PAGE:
I’m a supporter of the voluntary simplicity movement. I’m most enthusiastic about it between the times when I’m hungering to buy something new. Right now I’m a strong supporter. I rode my new motorcycle over to my favorite coffee shop and I’m sitting here writing this blog on my new nifty netbook. I am pleased to see the voluntary simplicity concept is catching on with many young people. Only in a wealthy country like ours can there be a movement like this. It’s probably not real popular across the border in Mexico or in other third world countries. You can’t give up what you never had or have no hope of getting.“If humanity does not opt for integrity we are through completely. It is absolutely touch and go. Each one of us could make the difference.” “Pollution is nothing but the resources we are not harvesting. We allow them to disperse because we've been ignorant of their value.” “We are called to be architects of the future, not its victims.” “We are not going to be able to operate our Spaceship Earth successfully nor for much longer unless we see it as a whole spaceship and our fate as common. It has to be everybody or nobody.”
Katie and I have been mindful of living lighter on the earth since the 70s. Since that time we have avidly recycled, mostly driven small fuel efficient cars, flushed our toilet sparingly and gave away or sold possessions we no longer used. The attitude of living more simply allowed us to retire earlier than most people and to retire without a fear of being poor. We now live in a 600 square foot condo, have just one small storage area on our back porch and 3 small closets. It seems we still have plenty of stuff. I can barely remember the many things we got rid of. Realistically looking at our attempts to conserve energy, we still consume way more than most people on the earth. And even if we became super good at conserving and recycling, would it make a difference in the grand scheme of things? Looking to the future, it seems obvious that the entire world can’t participate in the making, buying and throwing away of things at the rate we've been doing it in America over the past sixty or so years. The earth cannot sustain such wasteful activity on that grand of scale. Yet our consumer way of life is spreading around the globe like wildfire. In China, India, South America, and everywhere, people are becoming aware of all the goodies and want them, and you can’t blame them, some of these goodies are pretty cool. The third world is not going to choose voluntary simplicity.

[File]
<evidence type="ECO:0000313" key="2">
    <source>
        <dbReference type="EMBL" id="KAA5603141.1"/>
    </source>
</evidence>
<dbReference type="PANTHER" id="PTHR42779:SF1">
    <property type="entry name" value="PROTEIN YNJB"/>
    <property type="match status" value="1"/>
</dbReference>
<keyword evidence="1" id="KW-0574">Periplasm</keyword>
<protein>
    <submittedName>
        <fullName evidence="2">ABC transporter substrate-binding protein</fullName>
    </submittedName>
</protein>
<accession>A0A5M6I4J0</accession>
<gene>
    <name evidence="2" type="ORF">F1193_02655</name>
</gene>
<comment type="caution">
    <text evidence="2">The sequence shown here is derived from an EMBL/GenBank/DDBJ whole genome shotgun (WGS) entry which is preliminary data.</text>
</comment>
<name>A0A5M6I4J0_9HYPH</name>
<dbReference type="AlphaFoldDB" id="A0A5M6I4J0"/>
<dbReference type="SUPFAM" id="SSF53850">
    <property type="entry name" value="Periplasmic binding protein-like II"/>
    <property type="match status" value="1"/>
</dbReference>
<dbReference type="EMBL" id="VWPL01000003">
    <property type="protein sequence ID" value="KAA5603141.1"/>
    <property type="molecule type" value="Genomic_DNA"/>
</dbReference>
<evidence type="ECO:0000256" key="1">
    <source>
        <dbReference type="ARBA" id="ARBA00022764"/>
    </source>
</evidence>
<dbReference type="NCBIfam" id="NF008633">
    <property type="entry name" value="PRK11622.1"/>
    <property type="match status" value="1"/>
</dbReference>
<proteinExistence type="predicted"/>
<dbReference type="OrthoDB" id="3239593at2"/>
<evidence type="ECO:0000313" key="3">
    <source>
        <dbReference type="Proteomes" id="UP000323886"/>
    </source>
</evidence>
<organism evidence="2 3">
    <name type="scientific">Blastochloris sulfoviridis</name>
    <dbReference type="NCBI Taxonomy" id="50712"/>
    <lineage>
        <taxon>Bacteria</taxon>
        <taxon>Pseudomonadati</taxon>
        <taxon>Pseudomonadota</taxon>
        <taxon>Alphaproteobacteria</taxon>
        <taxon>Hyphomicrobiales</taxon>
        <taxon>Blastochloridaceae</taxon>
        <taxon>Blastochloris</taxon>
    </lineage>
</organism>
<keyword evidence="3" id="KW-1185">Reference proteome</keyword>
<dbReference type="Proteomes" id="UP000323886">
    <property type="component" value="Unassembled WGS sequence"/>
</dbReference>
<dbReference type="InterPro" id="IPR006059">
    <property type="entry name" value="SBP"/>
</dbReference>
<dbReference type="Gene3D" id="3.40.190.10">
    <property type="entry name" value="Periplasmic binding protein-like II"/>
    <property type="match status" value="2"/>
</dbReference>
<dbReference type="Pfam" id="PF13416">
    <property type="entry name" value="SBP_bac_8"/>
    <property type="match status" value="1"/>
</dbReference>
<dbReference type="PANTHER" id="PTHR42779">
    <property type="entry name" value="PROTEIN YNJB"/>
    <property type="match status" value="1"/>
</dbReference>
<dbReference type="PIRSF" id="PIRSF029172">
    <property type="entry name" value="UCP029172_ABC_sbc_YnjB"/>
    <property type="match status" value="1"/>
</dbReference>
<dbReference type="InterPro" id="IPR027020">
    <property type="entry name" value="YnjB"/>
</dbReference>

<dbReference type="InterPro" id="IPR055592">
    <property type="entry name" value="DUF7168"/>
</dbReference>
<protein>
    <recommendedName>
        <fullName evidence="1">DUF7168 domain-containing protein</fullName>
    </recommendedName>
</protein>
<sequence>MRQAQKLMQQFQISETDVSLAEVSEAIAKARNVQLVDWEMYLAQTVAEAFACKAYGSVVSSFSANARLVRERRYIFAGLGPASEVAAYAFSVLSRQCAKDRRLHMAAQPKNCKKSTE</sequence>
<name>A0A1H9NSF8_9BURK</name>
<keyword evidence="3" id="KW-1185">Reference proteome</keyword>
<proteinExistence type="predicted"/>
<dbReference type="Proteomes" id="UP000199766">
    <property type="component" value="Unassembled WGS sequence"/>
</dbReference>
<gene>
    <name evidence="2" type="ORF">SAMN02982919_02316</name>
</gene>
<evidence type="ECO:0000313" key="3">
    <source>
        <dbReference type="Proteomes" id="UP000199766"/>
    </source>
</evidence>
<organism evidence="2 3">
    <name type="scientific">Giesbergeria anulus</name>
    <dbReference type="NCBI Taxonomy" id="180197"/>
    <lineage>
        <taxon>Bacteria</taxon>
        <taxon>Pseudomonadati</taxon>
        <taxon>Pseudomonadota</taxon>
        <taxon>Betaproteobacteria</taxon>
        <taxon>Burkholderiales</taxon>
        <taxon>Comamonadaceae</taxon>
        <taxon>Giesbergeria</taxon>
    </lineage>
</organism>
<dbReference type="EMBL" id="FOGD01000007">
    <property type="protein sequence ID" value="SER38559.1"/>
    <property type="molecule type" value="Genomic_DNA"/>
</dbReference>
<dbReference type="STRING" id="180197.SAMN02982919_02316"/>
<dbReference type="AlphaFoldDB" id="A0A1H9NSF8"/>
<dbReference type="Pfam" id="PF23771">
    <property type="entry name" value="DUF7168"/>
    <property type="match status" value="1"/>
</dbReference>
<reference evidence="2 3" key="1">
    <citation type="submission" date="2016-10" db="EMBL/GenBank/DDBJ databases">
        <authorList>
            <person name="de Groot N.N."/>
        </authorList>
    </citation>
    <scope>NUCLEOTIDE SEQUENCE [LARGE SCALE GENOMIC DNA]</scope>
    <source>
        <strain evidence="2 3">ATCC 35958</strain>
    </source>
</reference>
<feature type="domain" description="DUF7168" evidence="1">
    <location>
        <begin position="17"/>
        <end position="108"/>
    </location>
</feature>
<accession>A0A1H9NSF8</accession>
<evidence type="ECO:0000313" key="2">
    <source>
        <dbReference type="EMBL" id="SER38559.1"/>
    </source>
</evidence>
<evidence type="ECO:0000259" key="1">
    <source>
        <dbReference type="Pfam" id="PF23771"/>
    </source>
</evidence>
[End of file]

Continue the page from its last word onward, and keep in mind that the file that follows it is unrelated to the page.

Sometime in the 1970s when I was in college at the University of Oregon, I went to a lecture by Buckminster Fuller. He was an architect, inventor, environmentalist and all around genius type of guy. He invented many things, but is most known for his invention of the geodesic dome. He also coined many terms, one being ephemeralization, which basically means doing more with less. At the time of the lecture, he was in his 80s. Sitting there in the audience listening to him speak, I noticed the large hearing aides behind each ear attached to thick black glasses with coke bottle lenses. I had to really concentrate to follow what he was saying. He talked in giant circles. I thought this old guy was just rambling on, but what I initially judged as a meandering, disjointed monologue, all of a sudden came together in brilliant clarity.
He emphasized that we cannot continue our current way of living on the earth and hope to survive.
Bucky was a renaissance man. I remember him saying that the fall of western civilization will be because of over-specialization. I’ve been thinking about that statement off and on all these years and see examples of it everywhere. In the medical field you have to go to a special doctor for your feet, your heart, your eyes, your nose and throat, your allergies, your diabetes etc. And if you’ve ever had a house built, the list of people that need to be involved is almost endless. We are losing the big picture by each one of us focusing only on our narrow interests or specialties. He believed that by using our intelligence we could design systems that work for everyone and are in harmony with the environment. Not only could we feed the entire world, but he confidently said we could raise everyone’s standard of living higher than what we currently have in the US.“Something hit me very hard once, thinking about what one little man could do. Think of the Queen Mary, the whole ship goes by and then comes the rudder. And there's a tiny thing at the edge of the rudder called a trim tab. It's a miniature rudder. Just moving the little trim tab builds a low pressure that pulls the rudder around. Takes almost no effort at all. So I said that the little individual can be a trim tab. Society thinks it's going right by you, that it's left you altogether. But if you're doing dynamic things mentally, the fact is that you can just put your foot out like that and the whole big ship of state is going to go. So I said, call me Trim Tab”.
Bucky’s ideas were popular in the sixties and for a while a whole generation of young people cultivated a more holistic view of the earth and its inhabitants. We need Bucky’s ideas again today. He encouraged each one of us to do our part no matter how small. At his grave site there is a small concrete stone above his headstone that is inscribed with the words: “Call me Trim Tab”. The following quote explains this.
Each one of us can make a difference and getting serious about voluntary simplicity is a good place to start. Bucky said we can save the world with intelligent design and the help of modern technology. I’m hoping that means I can keep my new laptop. Oh yeah and our TV is getting really old.